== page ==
University Of Tasmania
150039 - Coupled insights from the palaeoenvironmental, historical and archaeological archives to support social-ecological resilience and the sustainable development goals.pdf (3.43 MB)
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Coupled insights from the palaeoenvironmental, historical and archaeological archives to support social-ecological resilience and the sustainable development goals

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journal contribution
posted on 2023-05-21, 07:38 authored by Kathryn AllenKathryn Allen, Reide, F, Gouramanis, C, Keenan, B, Stoffel, M, Hu, A, Ionita, M
Many governments and organisations are currently aligning many aspects of their policies and practices to the sustainable development goals (SDGs). Achieving the SDGs should increase social-ecological resilience to shocks like climate change and its impacts. Here, we consider the relationship amongst the three elements - the SDGs, social-ecological resilience and climate change - as a positive feedback loop. We argue that long-term memory encoded in historical, archaeological and related 'palaeo-data' is central to understanding each of these elements of the feedback loop, especially when long-term fluctuations are inherent in social-ecological systems and their responses to abrupt change. Yet, there is scant reference to the valuable contribution that can be made by these data from the past in the SDGs or their targets and indicators. The historical and archaeological records emphasise the importance of some key themes running through the SDGs including how diversity, inclusion, learning and innovation can reduce vulnerability to abrupt change, and the role of connectivity. Using paleo-data, we demonstrate how changes in the extent of water-related ecosystems as measured by indicator 6.6.1 may simply be related to natural hydroclimate variability, rather than reflecting actual progress towards Target 6.6. This highlights issues associated with using SDG indicator baselines predicated on short-term and very recent data only. Within the context of the contributions from long-term data to inform the positive feedback loop, we ask whether our current inability to substantively combat anthropogenic climate change threatens achieving both the SDGS and enhanced resilience to climate change itself. We argue that long-term records are central to understanding how and what will improve resilience and enhance our ability to both mitigate and adapt to climate change. However, for uptake of these data to occur, improved understanding of their quality and potential by policymakers and managers is required.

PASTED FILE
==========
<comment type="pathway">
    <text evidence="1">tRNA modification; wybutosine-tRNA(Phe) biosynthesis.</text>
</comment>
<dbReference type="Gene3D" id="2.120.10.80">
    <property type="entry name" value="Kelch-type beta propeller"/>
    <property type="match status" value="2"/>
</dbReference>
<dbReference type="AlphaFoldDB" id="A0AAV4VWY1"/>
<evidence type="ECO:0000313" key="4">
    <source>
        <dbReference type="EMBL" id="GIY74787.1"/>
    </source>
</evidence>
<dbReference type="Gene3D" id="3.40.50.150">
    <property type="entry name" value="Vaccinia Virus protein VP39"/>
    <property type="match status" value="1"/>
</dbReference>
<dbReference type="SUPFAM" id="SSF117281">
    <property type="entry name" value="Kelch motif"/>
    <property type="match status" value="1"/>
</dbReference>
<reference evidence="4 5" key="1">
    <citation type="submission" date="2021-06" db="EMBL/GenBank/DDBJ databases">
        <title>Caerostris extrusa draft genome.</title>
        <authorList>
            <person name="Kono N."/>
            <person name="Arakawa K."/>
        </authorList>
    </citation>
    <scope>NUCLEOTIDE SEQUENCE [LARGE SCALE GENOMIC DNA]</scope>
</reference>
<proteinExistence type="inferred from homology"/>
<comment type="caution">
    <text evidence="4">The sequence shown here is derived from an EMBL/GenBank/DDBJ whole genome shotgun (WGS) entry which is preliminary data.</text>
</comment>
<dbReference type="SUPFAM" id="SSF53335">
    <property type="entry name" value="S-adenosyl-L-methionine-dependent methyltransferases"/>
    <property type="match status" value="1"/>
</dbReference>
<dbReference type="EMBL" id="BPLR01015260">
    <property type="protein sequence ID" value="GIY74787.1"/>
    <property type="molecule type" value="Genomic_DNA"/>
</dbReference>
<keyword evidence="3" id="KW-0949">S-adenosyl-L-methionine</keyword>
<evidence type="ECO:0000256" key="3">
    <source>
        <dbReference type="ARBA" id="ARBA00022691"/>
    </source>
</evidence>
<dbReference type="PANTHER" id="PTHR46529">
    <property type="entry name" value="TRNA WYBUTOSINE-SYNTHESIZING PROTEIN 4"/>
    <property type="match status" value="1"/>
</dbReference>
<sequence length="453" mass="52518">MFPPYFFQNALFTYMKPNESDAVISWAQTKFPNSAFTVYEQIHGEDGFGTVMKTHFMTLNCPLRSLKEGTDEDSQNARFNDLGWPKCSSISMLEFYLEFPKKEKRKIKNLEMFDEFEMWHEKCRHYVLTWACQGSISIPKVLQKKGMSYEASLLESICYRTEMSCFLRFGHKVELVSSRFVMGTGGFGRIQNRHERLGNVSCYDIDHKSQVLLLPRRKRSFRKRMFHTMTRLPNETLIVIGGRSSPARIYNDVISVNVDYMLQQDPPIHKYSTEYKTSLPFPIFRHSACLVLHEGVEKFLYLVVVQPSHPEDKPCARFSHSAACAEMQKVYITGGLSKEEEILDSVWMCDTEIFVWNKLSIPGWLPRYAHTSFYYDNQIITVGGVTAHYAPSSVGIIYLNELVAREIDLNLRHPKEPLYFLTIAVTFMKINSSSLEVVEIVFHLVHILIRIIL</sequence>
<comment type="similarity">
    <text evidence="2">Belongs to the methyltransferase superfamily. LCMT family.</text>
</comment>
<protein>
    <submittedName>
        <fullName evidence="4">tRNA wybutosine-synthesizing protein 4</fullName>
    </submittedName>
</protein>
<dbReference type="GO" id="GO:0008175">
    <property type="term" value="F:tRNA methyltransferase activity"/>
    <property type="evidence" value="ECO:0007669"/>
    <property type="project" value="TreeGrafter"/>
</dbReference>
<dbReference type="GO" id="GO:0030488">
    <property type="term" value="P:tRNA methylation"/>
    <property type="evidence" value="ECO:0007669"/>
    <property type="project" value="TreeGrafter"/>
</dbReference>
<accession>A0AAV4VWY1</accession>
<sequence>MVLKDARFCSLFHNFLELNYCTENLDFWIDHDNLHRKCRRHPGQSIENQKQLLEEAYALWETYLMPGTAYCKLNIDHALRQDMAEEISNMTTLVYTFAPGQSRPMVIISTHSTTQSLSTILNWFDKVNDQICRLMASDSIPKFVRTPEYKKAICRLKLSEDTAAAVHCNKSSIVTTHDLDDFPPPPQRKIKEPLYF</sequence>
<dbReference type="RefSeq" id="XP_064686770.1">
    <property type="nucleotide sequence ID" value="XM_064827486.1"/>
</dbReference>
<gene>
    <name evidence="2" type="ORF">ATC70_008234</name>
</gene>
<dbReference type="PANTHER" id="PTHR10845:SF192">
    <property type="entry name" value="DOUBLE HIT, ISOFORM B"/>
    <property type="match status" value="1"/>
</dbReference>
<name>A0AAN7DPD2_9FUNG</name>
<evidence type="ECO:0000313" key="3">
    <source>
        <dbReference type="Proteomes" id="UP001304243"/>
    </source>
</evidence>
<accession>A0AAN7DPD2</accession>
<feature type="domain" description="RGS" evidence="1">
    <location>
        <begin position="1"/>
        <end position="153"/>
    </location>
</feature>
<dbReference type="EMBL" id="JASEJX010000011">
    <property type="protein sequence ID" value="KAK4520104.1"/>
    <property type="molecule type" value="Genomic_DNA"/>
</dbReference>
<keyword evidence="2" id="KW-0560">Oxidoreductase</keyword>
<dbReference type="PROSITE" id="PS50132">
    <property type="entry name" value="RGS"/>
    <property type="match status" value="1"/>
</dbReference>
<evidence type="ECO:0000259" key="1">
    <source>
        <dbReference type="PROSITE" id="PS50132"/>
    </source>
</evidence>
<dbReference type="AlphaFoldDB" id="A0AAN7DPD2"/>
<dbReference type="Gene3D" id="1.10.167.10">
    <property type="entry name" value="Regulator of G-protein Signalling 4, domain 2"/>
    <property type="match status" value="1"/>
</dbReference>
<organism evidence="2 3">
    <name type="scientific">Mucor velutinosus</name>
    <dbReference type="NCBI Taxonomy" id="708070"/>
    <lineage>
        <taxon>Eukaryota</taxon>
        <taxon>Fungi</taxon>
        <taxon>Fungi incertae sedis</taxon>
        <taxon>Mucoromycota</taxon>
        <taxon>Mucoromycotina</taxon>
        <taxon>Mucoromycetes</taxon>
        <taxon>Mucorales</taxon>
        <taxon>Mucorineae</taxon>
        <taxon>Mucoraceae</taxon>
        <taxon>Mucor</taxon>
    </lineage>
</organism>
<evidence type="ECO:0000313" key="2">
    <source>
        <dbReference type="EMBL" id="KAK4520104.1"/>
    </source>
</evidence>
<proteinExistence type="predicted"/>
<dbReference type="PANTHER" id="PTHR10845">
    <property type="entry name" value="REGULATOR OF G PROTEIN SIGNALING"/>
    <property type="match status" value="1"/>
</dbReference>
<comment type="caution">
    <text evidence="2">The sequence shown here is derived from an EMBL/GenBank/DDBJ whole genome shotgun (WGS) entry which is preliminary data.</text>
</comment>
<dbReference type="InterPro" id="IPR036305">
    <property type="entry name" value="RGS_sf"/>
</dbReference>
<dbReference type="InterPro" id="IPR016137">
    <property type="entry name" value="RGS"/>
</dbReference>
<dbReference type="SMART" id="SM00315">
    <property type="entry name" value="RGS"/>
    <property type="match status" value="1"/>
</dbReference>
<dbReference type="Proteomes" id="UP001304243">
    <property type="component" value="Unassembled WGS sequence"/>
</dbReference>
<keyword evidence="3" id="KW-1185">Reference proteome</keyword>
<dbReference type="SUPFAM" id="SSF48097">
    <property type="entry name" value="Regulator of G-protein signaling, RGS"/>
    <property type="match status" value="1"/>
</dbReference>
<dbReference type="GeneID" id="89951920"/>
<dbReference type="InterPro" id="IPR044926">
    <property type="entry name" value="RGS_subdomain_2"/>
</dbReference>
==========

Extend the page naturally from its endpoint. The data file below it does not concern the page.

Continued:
Australian Research Council


Publication title

Environmental Research Letters





Article number









School of Geography, Planning and Spatial Sciences


Institute of Physics Publishing Ltd

Place of publication

United Kingdom

Rights statement

© 2022. The Authors. Original content from this work may be used under the terms of the Creative Commons Attribution 4.0 (CC BY 4.0) licence. ( Any further distribution of this work must maintain attribution to the author(s) and the title of the work, journal citation and DOI.

Repository Status

  • Open

Socio-economic Objectives

Social impacts of climate change and variability; Understanding the impact of natural hazards caused by climate change; Expanding knowledge in human society